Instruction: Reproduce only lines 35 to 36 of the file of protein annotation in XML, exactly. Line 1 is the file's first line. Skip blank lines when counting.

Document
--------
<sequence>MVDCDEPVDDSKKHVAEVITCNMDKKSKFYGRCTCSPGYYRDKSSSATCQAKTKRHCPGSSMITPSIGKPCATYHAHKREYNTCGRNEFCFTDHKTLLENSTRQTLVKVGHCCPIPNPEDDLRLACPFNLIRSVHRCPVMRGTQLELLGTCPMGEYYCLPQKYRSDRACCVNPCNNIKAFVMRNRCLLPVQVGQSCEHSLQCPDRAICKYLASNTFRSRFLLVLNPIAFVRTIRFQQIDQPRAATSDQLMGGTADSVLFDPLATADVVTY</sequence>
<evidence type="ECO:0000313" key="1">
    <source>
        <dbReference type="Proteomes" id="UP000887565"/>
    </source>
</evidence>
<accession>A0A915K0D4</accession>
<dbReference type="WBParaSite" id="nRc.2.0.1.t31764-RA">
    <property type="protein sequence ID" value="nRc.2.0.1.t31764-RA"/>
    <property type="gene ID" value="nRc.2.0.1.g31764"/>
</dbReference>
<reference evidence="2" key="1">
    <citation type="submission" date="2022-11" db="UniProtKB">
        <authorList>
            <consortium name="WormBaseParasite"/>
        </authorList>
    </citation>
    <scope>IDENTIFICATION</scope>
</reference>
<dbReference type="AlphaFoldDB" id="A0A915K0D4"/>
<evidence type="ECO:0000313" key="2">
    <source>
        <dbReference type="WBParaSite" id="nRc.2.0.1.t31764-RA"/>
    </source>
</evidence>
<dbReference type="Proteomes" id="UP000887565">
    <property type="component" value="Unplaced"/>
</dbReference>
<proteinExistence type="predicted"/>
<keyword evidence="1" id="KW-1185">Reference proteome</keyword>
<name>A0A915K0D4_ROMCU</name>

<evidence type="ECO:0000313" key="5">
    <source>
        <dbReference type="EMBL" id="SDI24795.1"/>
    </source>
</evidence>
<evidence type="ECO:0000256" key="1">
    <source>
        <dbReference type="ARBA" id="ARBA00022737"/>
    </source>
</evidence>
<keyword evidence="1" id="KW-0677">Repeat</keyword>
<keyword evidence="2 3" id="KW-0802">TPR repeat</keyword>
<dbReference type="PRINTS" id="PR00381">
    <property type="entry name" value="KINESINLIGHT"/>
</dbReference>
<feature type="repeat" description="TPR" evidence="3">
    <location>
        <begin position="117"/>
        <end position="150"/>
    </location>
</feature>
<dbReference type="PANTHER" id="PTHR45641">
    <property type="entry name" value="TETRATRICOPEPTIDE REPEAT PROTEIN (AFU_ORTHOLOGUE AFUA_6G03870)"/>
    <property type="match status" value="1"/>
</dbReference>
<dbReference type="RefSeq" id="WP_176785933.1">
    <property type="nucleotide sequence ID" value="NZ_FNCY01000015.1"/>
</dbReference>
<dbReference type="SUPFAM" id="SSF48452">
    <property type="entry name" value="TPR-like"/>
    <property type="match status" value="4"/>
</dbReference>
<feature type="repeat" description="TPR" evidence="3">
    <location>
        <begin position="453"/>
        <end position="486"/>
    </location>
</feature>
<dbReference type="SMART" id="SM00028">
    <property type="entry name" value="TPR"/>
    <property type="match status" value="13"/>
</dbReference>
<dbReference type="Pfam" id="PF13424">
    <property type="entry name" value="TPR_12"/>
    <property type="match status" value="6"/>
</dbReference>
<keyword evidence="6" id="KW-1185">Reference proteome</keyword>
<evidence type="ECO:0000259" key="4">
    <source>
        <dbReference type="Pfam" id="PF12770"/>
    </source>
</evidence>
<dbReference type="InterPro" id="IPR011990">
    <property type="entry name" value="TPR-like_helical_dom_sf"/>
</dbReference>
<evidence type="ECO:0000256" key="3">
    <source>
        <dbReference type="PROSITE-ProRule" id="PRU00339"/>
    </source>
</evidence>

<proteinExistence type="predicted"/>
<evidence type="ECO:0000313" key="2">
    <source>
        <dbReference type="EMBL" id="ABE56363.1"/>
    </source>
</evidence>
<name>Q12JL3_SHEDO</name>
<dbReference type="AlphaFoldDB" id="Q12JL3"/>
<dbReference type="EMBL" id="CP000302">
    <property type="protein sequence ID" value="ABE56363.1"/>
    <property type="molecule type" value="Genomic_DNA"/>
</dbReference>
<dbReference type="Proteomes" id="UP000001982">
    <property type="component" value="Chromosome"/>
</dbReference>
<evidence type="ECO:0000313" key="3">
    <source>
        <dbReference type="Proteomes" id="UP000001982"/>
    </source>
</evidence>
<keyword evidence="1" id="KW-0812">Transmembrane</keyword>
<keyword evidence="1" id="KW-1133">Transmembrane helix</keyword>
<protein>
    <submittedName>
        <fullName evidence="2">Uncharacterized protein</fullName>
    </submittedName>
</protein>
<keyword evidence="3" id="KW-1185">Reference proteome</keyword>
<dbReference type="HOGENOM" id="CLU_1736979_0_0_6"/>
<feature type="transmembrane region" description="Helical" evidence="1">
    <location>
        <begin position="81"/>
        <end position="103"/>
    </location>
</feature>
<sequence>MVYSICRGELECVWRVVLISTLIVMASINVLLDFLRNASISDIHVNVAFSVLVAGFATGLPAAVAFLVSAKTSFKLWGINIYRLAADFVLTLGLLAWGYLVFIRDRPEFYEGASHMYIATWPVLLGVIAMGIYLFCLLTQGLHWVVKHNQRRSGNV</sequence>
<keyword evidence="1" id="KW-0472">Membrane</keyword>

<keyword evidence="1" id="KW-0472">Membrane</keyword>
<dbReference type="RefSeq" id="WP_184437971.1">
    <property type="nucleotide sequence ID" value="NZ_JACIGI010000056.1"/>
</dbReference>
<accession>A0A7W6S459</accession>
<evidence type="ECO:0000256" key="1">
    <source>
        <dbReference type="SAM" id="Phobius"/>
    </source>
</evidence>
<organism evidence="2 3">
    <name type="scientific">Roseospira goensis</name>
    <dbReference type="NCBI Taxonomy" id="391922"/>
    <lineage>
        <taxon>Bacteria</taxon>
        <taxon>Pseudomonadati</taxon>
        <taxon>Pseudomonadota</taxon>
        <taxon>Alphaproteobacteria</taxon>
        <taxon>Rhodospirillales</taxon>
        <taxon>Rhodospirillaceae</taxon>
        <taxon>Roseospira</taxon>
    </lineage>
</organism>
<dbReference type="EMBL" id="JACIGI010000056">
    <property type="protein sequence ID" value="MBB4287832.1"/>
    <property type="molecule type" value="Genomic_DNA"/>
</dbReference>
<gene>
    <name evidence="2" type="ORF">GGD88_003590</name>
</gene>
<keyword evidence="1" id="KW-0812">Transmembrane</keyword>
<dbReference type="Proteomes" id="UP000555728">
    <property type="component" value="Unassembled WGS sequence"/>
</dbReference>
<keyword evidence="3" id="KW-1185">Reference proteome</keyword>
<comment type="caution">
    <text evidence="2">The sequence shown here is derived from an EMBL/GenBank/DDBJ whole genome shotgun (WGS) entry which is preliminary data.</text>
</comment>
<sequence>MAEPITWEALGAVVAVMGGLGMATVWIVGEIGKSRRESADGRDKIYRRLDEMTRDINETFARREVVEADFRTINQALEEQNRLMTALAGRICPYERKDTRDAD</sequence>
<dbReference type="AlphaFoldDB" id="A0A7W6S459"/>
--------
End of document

    </source>
</evidence>